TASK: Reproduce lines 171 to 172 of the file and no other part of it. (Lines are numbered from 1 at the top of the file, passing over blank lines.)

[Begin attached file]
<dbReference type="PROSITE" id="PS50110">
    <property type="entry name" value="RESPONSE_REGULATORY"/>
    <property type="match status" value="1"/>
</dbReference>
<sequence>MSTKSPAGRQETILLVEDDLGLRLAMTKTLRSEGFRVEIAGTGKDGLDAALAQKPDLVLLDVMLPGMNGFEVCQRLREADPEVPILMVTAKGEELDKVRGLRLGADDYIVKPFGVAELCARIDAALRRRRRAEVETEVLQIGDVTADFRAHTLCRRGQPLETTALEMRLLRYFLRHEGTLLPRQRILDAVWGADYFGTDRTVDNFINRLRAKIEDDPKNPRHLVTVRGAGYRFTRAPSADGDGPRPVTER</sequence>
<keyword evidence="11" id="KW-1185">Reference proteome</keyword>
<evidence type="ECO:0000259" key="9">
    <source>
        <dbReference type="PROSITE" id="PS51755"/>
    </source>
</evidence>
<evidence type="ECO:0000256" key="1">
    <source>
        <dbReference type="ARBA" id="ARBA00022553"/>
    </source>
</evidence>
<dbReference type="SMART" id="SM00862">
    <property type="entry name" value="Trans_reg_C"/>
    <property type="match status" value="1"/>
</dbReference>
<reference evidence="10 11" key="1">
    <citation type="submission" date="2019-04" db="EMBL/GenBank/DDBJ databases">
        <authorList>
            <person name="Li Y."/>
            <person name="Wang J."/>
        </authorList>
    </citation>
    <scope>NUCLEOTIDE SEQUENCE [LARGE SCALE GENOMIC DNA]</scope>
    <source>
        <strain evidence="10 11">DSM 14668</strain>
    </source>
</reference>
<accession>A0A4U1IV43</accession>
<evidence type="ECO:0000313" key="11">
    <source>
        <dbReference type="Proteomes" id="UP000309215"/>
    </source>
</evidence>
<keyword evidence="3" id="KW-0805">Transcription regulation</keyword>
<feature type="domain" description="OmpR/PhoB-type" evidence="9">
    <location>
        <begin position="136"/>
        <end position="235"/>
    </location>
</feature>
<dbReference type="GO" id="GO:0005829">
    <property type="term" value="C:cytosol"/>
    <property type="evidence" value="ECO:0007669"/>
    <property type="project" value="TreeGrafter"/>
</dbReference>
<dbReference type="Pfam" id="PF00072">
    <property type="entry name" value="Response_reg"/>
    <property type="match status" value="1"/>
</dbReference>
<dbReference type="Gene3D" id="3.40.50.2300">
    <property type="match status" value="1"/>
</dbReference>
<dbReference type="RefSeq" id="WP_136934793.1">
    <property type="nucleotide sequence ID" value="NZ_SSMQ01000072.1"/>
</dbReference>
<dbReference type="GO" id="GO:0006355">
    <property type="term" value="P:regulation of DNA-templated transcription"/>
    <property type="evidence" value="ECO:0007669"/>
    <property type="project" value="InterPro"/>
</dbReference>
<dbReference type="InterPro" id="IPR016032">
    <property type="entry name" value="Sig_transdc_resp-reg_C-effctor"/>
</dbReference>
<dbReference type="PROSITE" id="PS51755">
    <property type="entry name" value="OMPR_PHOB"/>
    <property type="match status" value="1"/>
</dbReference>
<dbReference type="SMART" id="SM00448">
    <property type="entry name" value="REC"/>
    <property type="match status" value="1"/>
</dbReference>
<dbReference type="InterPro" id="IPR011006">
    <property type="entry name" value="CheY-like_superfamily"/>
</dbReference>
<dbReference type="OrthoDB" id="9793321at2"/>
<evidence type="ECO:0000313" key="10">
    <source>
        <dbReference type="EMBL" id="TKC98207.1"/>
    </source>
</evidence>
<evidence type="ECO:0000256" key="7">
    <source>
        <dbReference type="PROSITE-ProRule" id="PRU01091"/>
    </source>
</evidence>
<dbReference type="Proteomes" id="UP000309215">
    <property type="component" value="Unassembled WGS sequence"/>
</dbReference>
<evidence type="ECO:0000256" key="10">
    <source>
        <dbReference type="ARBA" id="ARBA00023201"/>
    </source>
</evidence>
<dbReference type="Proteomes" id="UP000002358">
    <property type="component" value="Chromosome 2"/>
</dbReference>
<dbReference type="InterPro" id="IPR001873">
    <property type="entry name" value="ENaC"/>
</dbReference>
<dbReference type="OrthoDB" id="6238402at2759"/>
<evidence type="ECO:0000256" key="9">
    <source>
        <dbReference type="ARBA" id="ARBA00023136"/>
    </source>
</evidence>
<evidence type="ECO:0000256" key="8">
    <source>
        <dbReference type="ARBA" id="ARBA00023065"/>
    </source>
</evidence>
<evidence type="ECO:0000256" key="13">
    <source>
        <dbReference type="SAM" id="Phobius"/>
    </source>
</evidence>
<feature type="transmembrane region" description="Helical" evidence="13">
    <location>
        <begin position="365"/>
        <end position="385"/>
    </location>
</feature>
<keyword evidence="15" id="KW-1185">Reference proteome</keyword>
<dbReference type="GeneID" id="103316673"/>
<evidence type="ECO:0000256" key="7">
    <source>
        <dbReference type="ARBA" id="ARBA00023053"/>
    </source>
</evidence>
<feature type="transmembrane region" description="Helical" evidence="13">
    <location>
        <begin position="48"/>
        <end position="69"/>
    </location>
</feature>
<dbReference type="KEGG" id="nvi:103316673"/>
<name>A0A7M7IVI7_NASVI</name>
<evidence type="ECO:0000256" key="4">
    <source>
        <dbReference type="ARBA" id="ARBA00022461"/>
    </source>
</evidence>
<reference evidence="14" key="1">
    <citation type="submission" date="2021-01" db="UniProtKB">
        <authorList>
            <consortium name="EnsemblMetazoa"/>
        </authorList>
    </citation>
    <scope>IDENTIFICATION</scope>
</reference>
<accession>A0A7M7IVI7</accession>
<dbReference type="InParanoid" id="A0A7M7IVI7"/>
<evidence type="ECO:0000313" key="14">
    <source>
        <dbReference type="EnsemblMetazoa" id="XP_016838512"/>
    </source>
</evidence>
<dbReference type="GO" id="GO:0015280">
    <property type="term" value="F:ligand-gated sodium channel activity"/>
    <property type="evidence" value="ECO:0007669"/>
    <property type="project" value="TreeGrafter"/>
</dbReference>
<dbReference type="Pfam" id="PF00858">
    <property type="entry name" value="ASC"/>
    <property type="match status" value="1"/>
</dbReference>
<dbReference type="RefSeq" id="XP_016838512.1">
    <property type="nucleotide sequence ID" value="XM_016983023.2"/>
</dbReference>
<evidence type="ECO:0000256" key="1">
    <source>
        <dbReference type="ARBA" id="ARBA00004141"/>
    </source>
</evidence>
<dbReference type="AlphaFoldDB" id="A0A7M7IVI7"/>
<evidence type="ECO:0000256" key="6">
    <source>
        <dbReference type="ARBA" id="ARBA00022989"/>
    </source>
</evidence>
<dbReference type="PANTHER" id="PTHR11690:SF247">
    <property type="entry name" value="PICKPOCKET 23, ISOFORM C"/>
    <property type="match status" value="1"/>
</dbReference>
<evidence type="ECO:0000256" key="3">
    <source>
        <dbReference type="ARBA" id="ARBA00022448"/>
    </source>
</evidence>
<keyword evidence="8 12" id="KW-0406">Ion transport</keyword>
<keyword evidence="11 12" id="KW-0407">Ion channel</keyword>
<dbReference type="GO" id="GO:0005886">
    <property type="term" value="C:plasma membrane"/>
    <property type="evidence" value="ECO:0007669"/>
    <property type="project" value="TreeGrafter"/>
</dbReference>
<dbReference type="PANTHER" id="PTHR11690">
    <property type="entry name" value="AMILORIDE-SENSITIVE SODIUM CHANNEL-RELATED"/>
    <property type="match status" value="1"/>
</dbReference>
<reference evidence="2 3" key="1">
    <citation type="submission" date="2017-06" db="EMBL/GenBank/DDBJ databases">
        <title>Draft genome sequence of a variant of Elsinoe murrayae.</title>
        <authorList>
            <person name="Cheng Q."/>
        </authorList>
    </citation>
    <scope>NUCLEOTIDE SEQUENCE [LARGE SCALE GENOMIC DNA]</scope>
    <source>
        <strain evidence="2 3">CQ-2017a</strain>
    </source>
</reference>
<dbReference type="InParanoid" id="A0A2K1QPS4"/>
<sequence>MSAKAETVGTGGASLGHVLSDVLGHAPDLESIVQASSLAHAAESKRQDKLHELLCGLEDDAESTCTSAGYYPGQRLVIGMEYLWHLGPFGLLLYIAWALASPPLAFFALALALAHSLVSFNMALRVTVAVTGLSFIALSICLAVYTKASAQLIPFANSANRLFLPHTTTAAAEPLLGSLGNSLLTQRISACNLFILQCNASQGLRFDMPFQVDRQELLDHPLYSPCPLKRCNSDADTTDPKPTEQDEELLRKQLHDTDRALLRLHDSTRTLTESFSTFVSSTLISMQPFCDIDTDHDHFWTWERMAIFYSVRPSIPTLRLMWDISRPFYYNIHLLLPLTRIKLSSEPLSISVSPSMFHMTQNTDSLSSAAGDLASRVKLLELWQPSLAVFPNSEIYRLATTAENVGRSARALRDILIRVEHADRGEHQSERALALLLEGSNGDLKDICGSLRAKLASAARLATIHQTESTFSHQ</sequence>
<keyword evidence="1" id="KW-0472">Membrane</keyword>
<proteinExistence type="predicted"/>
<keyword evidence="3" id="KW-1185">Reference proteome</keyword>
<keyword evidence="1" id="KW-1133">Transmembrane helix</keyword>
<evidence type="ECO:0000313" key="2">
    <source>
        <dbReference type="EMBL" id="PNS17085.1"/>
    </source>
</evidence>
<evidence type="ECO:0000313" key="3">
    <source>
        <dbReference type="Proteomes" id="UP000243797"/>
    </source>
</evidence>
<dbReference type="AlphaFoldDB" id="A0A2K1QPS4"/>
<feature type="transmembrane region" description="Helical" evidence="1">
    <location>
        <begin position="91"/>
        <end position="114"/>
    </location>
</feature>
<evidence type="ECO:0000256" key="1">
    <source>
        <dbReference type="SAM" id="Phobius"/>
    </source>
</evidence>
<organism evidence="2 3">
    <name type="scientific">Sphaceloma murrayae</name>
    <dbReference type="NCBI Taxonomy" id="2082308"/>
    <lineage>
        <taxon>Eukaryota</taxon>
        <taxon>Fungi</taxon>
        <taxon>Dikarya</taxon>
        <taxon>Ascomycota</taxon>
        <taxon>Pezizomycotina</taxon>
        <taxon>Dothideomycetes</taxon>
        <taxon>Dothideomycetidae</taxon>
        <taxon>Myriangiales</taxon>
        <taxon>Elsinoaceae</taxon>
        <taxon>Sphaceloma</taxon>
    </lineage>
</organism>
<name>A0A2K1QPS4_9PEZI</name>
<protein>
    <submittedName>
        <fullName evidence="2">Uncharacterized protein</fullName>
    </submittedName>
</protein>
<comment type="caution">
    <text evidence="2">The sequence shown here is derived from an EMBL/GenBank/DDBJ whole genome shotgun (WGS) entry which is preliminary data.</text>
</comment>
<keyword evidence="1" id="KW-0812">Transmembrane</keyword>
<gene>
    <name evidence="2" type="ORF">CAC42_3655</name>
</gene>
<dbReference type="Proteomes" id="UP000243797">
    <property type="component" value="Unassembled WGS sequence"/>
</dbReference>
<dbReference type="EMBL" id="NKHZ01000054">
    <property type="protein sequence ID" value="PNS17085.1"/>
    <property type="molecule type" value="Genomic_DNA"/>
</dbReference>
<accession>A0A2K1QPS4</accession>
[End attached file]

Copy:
<dbReference type="RefSeq" id="XP_016838512.1">
    <property type="nucleotide sequence ID" value="XM_016983023.2"/>